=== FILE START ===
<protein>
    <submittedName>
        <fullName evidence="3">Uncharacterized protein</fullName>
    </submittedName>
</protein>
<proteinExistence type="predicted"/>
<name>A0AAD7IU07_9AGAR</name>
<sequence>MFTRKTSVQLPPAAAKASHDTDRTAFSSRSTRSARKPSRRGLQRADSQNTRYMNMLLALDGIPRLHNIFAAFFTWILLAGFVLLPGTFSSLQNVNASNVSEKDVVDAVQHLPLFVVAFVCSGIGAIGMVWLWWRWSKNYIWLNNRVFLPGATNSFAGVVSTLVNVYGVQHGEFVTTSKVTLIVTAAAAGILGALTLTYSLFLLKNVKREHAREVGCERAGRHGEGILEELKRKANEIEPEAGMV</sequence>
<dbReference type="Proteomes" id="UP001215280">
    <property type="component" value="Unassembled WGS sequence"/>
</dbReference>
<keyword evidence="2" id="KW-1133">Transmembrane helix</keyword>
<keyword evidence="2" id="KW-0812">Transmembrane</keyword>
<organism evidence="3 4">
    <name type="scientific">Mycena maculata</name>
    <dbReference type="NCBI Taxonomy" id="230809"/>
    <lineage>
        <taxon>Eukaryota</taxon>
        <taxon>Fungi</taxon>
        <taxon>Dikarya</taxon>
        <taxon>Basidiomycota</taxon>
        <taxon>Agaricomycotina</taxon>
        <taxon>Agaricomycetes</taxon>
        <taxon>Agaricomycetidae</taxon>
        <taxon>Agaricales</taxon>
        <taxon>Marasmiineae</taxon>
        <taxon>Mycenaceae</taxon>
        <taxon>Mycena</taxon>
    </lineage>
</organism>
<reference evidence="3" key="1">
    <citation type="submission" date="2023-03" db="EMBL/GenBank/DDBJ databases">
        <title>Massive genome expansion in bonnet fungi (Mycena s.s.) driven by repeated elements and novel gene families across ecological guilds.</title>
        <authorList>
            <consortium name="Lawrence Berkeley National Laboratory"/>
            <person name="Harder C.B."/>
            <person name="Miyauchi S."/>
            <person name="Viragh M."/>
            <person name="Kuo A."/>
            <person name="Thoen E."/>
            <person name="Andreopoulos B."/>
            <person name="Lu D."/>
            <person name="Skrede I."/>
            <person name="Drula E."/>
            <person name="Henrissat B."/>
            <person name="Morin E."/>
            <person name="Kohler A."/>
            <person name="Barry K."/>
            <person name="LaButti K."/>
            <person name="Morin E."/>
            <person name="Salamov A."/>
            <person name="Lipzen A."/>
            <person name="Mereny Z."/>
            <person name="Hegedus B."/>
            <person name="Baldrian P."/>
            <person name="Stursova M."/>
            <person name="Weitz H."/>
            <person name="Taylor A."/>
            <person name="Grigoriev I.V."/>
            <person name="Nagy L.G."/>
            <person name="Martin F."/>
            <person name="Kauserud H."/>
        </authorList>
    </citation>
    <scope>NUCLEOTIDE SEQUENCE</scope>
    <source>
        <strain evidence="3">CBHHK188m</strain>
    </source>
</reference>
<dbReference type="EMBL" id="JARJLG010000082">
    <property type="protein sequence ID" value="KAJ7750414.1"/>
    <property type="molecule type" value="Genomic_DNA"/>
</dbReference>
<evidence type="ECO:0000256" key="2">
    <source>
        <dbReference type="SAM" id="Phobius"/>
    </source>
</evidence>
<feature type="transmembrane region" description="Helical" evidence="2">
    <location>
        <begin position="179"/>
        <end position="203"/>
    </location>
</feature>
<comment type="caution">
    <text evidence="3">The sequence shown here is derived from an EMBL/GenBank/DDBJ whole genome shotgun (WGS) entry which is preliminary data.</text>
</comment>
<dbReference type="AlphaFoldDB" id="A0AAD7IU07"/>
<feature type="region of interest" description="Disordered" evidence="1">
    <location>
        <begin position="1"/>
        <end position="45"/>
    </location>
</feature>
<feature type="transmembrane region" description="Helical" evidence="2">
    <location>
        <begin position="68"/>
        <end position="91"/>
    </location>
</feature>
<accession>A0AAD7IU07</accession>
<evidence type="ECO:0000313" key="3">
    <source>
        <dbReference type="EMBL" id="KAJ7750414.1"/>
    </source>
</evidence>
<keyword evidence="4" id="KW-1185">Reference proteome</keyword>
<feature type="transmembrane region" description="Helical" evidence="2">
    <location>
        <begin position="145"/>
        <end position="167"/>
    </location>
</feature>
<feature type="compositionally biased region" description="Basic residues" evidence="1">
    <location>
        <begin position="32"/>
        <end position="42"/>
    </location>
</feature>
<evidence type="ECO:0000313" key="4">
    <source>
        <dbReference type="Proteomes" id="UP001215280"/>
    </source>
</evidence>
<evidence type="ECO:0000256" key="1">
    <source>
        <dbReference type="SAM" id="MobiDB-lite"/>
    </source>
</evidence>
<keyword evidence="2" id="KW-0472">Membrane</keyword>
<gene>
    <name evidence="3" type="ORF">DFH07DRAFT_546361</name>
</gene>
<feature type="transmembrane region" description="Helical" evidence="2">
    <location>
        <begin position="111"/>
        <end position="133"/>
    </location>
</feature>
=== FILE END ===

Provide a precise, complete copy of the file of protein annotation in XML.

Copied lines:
<protein>
    <submittedName>
        <fullName evidence="3">Uncharacterized protein</fullName>
    </submittedName>
</protein>
<proteinExistence type="predicted"/>
<name>A0AAD7IU07_9AGAR</name>
<sequence>MFTRKTSVQLPPAAAKASHDTDRTAFSSRSTRSARKPSRRGLQRADSQNTRYMNMLLALDGIPRLHNIFAAFFTWILLAGFVLLPGTFSSLQNVNASNVSEKDVVDAVQHLPLFVVAFVCSGIGAIGMVWLWWRWSKNYIWLNNRVFLPGATNSFAGVVSTLVNVYGVQHGEFVTTSKVTLIVTAAAAGILGALTLTYSLFLLKNVKREHAREVGCERAGRHGEGILEELKRKANEIEPEAGMV</sequence>
<dbReference type="Proteomes" id="UP001215280">
    <property type="component" value="Unassembled WGS sequence"/>
</dbReference>
<keyword evidence="2" id="KW-1133">Transmembrane helix</keyword>
<keyword evidence="2" id="KW-0812">Transmembrane</keyword>
<organism evidence="3 4">
    <name type="scientific">Mycena maculata</name>
    <dbReference type="NCBI Taxonomy" id="230809"/>
    <lineage>
        <taxon>Eukaryota</taxon>
        <taxon>Fungi</taxon>
        <taxon>Dikarya</taxon>
        <taxon>Basidiomycota</taxon>
        <taxon>Agaricomycotina</taxon>
        <taxon>Agaricomycetes</taxon>
        <taxon>Agaricomycetidae</taxon>
        <taxon>Agaricales</taxon>
        <taxon>Marasmiineae</taxon>
        <taxon>Mycenaceae</taxon>
        <taxon>Mycena</taxon>
    </lineage>
</organism>
<reference evidence="3" key="1">
    <citation type="submission" date="2023-03" db="EMBL/GenBank/DDBJ databases">
        <title>Massive genome expansion in bonnet fungi (Mycena s.s.) driven by repeated elements and novel gene families across ecological guilds.</title>
        <authorList>
            <consortium name="Lawrence Berkeley National Laboratory"/>
            <person name="Harder C.B."/>
            <person name="Miyauchi S."/>
            <person name="Viragh M."/>
            <person name="Kuo A."/>
            <person name="Thoen E."/>
            <person name="Andreopoulos B."/>
            <person name="Lu D."/>
            <person name="Skrede I."/>
            <person name="Drula E."/>
            <person name="Henrissat B."/>
            <person name="Morin E."/>
            <person name="Kohler A."/>
            <person name="Barry K."/>
            <person name="LaButti K."/>
            <person name="Morin E."/>
            <person name="Salamov A."/>
            <person name="Lipzen A."/>
            <person name="Mereny Z."/>
            <person name="Hegedus B."/>
            <person name="Baldrian P."/>
            <person name="Stursova M."/>
            <person name="Weitz H."/>
            <person name="Taylor A."/>
            <person name="Grigoriev I.V."/>
            <person name="Nagy L.G."/>
            <person name="Martin F."/>
            <person name="Kauserud H."/>
        </authorList>
    </citation>
    <scope>NUCLEOTIDE SEQUENCE</scope>
    <source>
        <strain evidence="3">CBHHK188m</strain>
    </source>
</reference>
<dbReference type="EMBL" id="JARJLG010000082">
    <property type="protein sequence ID" value="KAJ7750414.1"/>
    <property type="molecule type" value="Genomic_DNA"/>
</dbReference>
<evidence type="ECO:0000256" key="2">
    <source>
        <dbReference type="SAM" id="Phobius"/>
    </source>
</evidence>
<feature type="transmembrane region" description="Helical" evidence="2">
    <location>
        <begin position="179"/>
        <end position="203"/>
    </location>
</feature>
<comment type="caution">
    <text evidence="3">The sequence shown here is derived from an EMBL/GenBank/DDBJ whole genome shotgun (WGS) entry which is preliminary data.</text>
</comment>
<dbReference type="AlphaFoldDB" id="A0AAD7IU07"/>
<feature type="region of interest" description="Disordered" evidence="1">
    <location>
        <begin position="1"/>
        <end position="45"/>
    </location>
</feature>
<feature type="transmembrane region" description="Helical" evidence="2">
    <location>
        <begin position="68"/>
        <end position="91"/>
    </location>
</feature>
<accession>A0AAD7IU07</accession>
<evidence type="ECO:0000313" key="3">
    <source>
        <dbReference type="EMBL" id="KAJ7750414.1"/>
    </source>
</evidence>
<keyword evidence="4" id="KW-1185">Reference proteome</keyword>
<feature type="transmembrane region" description="Helical" evidence="2">
    <location>
        <begin position="145"/>
        <end position="167"/>
    </location>
</feature>
<feature type="compositionally biased region" description="Basic residues" evidence="1">
    <location>
        <begin position="32"/>
        <end position="42"/>
    </location>
</feature>
<evidence type="ECO:0000313" key="4">
    <source>
        <dbReference type="Proteomes" id="UP001215280"/>
    </source>
</evidence>
<evidence type="ECO:0000256" key="1">
    <source>
        <dbReference type="SAM" id="MobiDB-lite"/>
    </source>
</evidence>
<keyword evidence="2" id="KW-0472">Membrane</keyword>
<gene>
    <name evidence="3" type="ORF">DFH07DRAFT_546361</name>
</gene>
<feature type="transmembrane region" description="Helical" evidence="2">
    <location>
        <begin position="111"/>
        <end position="133"/>
    </location>
</feature>